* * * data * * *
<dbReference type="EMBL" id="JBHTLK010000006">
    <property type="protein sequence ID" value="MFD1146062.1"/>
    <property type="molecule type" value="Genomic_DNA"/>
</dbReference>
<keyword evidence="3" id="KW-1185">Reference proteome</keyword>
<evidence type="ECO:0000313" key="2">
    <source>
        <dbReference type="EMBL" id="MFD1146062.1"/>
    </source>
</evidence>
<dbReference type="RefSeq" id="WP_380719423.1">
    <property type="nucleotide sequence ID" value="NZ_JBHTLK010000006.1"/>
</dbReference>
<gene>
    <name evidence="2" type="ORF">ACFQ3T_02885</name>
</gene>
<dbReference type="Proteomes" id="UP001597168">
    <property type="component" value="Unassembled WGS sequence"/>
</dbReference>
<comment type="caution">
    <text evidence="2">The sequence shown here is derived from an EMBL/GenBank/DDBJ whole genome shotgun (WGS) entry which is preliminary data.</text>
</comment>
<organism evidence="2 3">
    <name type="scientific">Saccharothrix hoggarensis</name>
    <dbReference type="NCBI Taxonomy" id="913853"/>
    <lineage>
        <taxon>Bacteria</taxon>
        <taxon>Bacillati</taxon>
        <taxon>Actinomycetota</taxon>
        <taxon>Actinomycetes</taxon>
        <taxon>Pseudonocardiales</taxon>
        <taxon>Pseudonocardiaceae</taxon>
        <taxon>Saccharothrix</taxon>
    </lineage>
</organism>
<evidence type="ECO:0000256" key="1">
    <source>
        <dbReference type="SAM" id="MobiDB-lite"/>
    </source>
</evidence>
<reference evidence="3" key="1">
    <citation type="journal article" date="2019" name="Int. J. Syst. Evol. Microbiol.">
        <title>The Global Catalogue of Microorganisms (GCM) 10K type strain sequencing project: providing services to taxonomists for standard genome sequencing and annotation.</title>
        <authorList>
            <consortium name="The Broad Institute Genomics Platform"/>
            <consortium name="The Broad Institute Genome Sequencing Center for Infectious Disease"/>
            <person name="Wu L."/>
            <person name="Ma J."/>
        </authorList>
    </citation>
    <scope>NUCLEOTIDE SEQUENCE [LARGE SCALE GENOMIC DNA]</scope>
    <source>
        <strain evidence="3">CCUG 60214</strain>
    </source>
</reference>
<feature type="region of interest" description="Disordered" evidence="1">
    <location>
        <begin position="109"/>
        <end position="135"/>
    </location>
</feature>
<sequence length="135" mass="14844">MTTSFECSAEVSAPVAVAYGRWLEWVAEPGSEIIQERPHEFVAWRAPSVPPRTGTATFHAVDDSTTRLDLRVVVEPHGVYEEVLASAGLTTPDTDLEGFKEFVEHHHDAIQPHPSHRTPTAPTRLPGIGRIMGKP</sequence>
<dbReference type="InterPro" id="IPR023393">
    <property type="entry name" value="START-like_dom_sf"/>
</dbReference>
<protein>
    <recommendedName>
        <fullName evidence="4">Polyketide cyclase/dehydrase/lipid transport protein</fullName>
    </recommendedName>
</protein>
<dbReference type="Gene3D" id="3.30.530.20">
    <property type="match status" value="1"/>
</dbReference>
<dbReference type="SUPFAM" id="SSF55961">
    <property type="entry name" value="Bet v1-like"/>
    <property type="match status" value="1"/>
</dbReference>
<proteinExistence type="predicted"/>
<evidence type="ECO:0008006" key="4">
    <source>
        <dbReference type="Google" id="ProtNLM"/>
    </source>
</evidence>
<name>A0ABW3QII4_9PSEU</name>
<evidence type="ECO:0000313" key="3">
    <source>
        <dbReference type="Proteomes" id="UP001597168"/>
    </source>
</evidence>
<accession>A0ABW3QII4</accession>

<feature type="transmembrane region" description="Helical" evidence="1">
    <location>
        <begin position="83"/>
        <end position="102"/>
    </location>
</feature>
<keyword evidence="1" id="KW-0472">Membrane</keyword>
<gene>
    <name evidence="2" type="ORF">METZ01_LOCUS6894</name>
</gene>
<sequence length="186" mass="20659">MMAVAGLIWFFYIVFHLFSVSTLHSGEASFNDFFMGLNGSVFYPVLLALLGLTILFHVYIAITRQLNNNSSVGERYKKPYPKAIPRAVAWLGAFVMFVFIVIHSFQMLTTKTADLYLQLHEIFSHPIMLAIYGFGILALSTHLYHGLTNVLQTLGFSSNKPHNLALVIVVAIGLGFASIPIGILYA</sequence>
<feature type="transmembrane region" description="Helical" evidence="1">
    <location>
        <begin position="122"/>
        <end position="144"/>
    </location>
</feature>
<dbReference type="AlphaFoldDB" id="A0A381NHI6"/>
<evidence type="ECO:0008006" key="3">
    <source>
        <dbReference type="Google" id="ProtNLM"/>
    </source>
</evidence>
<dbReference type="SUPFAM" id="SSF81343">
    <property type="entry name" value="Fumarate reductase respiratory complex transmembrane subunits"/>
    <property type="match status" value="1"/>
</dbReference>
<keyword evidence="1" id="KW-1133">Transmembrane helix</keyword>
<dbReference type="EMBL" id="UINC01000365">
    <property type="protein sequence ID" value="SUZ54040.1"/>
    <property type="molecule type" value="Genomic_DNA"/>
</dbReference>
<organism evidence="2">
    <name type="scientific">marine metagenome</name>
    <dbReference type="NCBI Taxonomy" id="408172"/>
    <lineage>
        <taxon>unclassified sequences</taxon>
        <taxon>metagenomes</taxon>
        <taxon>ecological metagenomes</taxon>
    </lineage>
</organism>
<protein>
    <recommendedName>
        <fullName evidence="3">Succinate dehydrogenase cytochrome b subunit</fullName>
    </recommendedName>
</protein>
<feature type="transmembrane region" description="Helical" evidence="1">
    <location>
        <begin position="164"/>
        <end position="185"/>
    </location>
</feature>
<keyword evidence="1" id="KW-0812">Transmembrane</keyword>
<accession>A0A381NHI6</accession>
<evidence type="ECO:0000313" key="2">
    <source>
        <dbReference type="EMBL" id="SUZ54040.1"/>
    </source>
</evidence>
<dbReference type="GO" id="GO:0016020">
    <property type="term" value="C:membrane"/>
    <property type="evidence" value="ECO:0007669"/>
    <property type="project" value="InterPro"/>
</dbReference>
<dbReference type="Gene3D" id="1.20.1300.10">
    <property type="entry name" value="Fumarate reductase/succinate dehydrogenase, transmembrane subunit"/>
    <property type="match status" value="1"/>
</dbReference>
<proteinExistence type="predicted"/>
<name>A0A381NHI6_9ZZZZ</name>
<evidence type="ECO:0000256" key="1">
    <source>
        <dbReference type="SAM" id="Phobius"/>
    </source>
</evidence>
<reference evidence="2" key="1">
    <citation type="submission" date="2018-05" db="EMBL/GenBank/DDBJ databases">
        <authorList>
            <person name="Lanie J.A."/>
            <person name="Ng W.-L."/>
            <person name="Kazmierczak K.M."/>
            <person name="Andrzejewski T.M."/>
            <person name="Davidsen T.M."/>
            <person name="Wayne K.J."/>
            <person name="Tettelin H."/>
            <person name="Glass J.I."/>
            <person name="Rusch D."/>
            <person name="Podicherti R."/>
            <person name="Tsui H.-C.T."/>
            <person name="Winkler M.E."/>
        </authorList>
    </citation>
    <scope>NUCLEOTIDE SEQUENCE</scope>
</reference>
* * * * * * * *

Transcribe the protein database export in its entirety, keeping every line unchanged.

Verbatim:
<dbReference type="EMBL" id="JBHTLK010000006">
    <property type="protein sequence ID" value="MFD1146062.1"/>
    <property type="molecule type" value="Genomic_DNA"/>
</dbReference>
<keyword evidence="3" id="KW-1185">Reference proteome</keyword>
<evidence type="ECO:0000313" key="2">
    <source>
        <dbReference type="EMBL" id="MFD1146062.1"/>
    </source>
</evidence>
<dbReference type="RefSeq" id="WP_380719423.1">
    <property type="nucleotide sequence ID" value="NZ_JBHTLK010000006.1"/>
</dbReference>
<gene>
    <name evidence="2" type="ORF">ACFQ3T_02885</name>
</gene>
<dbReference type="Proteomes" id="UP001597168">
    <property type="component" value="Unassembled WGS sequence"/>
</dbReference>
<comment type="caution">
    <text evidence="2">The sequence shown here is derived from an EMBL/GenBank/DDBJ whole genome shotgun (WGS) entry which is preliminary data.</text>
</comment>
<organism evidence="2 3">
    <name type="scientific">Saccharothrix hoggarensis</name>
    <dbReference type="NCBI Taxonomy" id="913853"/>
    <lineage>
        <taxon>Bacteria</taxon>
        <taxon>Bacillati</taxon>
        <taxon>Actinomycetota</taxon>
        <taxon>Actinomycetes</taxon>
        <taxon>Pseudonocardiales</taxon>
        <taxon>Pseudonocardiaceae</taxon>
        <taxon>Saccharothrix</taxon>
    </lineage>
</organism>
<evidence type="ECO:0000256" key="1">
    <source>
        <dbReference type="SAM" id="MobiDB-lite"/>
    </source>
</evidence>
<reference evidence="3" key="1">
    <citation type="journal article" date="2019" name="Int. J. Syst. Evol. Microbiol.">
        <title>The Global Catalogue of Microorganisms (GCM) 10K type strain sequencing project: providing services to taxonomists for standard genome sequencing and annotation.</title>
        <authorList>
            <consortium name="The Broad Institute Genomics Platform"/>
            <consortium name="The Broad Institute Genome Sequencing Center for Infectious Disease"/>
            <person name="Wu L."/>
            <person name="Ma J."/>
        </authorList>
    </citation>
    <scope>NUCLEOTIDE SEQUENCE [LARGE SCALE GENOMIC DNA]</scope>
    <source>
        <strain evidence="3">CCUG 60214</strain>
    </source>
</reference>
<feature type="region of interest" description="Disordered" evidence="1">
    <location>
        <begin position="109"/>
        <end position="135"/>
    </location>
</feature>
<sequence length="135" mass="14844">MTTSFECSAEVSAPVAVAYGRWLEWVAEPGSEIIQERPHEFVAWRAPSVPPRTGTATFHAVDDSTTRLDLRVVVEPHGVYEEVLASAGLTTPDTDLEGFKEFVEHHHDAIQPHPSHRTPTAPTRLPGIGRIMGKP</sequence>
<dbReference type="InterPro" id="IPR023393">
    <property type="entry name" value="START-like_dom_sf"/>
</dbReference>
<protein>
    <recommendedName>
        <fullName evidence="4">Polyketide cyclase/dehydrase/lipid transport protein</fullName>
    </recommendedName>
</protein>
<dbReference type="Gene3D" id="3.30.530.20">
    <property type="match status" value="1"/>
</dbReference>
<dbReference type="SUPFAM" id="SSF55961">
    <property type="entry name" value="Bet v1-like"/>
    <property type="match status" value="1"/>
</dbReference>
<proteinExistence type="predicted"/>
<evidence type="ECO:0008006" key="4">
    <source>
        <dbReference type="Google" id="ProtNLM"/>
    </source>
</evidence>
<name>A0ABW3QII4_9PSEU</name>
<evidence type="ECO:0000313" key="3">
    <source>
        <dbReference type="Proteomes" id="UP001597168"/>
    </source>
</evidence>
<accession>A0ABW3QII4</accession>

<feature type="transmembrane region" description="Helical" evidence="1">
    <location>
        <begin position="83"/>
        <end position="102"/>
    </location>
</feature>
<keyword evidence="1" id="KW-0472">Membrane</keyword>
<gene>
    <name evidence="2" type="ORF">METZ01_LOCUS6894</name>
</gene>
<sequence length="186" mass="20659">MMAVAGLIWFFYIVFHLFSVSTLHSGEASFNDFFMGLNGSVFYPVLLALLGLTILFHVYIAITRQLNNNSSVGERYKKPYPKAIPRAVAWLGAFVMFVFIVIHSFQMLTTKTADLYLQLHEIFSHPIMLAIYGFGILALSTHLYHGLTNVLQTLGFSSNKPHNLALVIVVAIGLGFASIPIGILYA</sequence>
<feature type="transmembrane region" description="Helical" evidence="1">
    <location>
        <begin position="122"/>
        <end position="144"/>
    </location>
</feature>
<dbReference type="AlphaFoldDB" id="A0A381NHI6"/>
<evidence type="ECO:0008006" key="3">
    <source>
        <dbReference type="Google" id="ProtNLM"/>
    </source>
</evidence>
<dbReference type="SUPFAM" id="SSF81343">
    <property type="entry name" value="Fumarate reductase respiratory complex transmembrane subunits"/>
    <property type="match status" value="1"/>
</dbReference>
<keyword evidence="1" id="KW-1133">Transmembrane helix</keyword>
<dbReference type="EMBL" id="UINC01000365">
    <property type="protein sequence ID" value="SUZ54040.1"/>
    <property type="molecule type" value="Genomic_DNA"/>
</dbReference>
<organism evidence="2">
    <name type="scientific">marine metagenome</name>
    <dbReference type="NCBI Taxonomy" id="408172"/>
    <lineage>
        <taxon>unclassified sequences</taxon>
        <taxon>metagenomes</taxon>
        <taxon>ecological metagenomes</taxon>
    </lineage>
</organism>
<protein>
    <recommendedName>
        <fullName evidence="3">Succinate dehydrogenase cytochrome b subunit</fullName>
    </recommendedName>
</protein>
<feature type="transmembrane region" description="Helical" evidence="1">
    <location>
        <begin position="164"/>
        <end position="185"/>
    </location>
</feature>
<keyword evidence="1" id="KW-0812">Transmembrane</keyword>
<accession>A0A381NHI6</accession>
<evidence type="ECO:0000313" key="2">
    <source>
        <dbReference type="EMBL" id="SUZ54040.1"/>
    </source>
</evidence>
<dbReference type="GO" id="GO:0016020">
    <property type="term" value="C:membrane"/>
    <property type="evidence" value="ECO:0007669"/>
    <property type="project" value="InterPro"/>
</dbReference>
<dbReference type="Gene3D" id="1.20.1300.10">
    <property type="entry name" value="Fumarate reductase/succinate dehydrogenase, transmembrane subunit"/>
    <property type="match status" value="1"/>
</dbReference>
<proteinExistence type="predicted"/>
<name>A0A381NHI6_9ZZZZ</name>
<evidence type="ECO:0000256" key="1">
    <source>
        <dbReference type="SAM" id="Phobius"/>
    </source>
</evidence>
<reference evidence="2" key="1">
    <citation type="submission" date="2018-05" db="EMBL/GenBank/DDBJ databases">
        <authorList>
            <person name="Lanie J.A."/>
            <person name="Ng W.-L."/>
            <person name="Kazmierczak K.M."/>
            <person name="Andrzejewski T.M."/>
            <person name="Davidsen T.M."/>
            <person name="Wayne K.J."/>
            <person name="Tettelin H."/>
            <person name="Glass J.I."/>
            <person name="Rusch D."/>
            <person name="Podicherti R."/>
            <person name="Tsui H.-C.T."/>
            <person name="Winkler M.E."/>
        </authorList>
    </citation>
    <scope>NUCLEOTIDE SEQUENCE</scope>
</reference>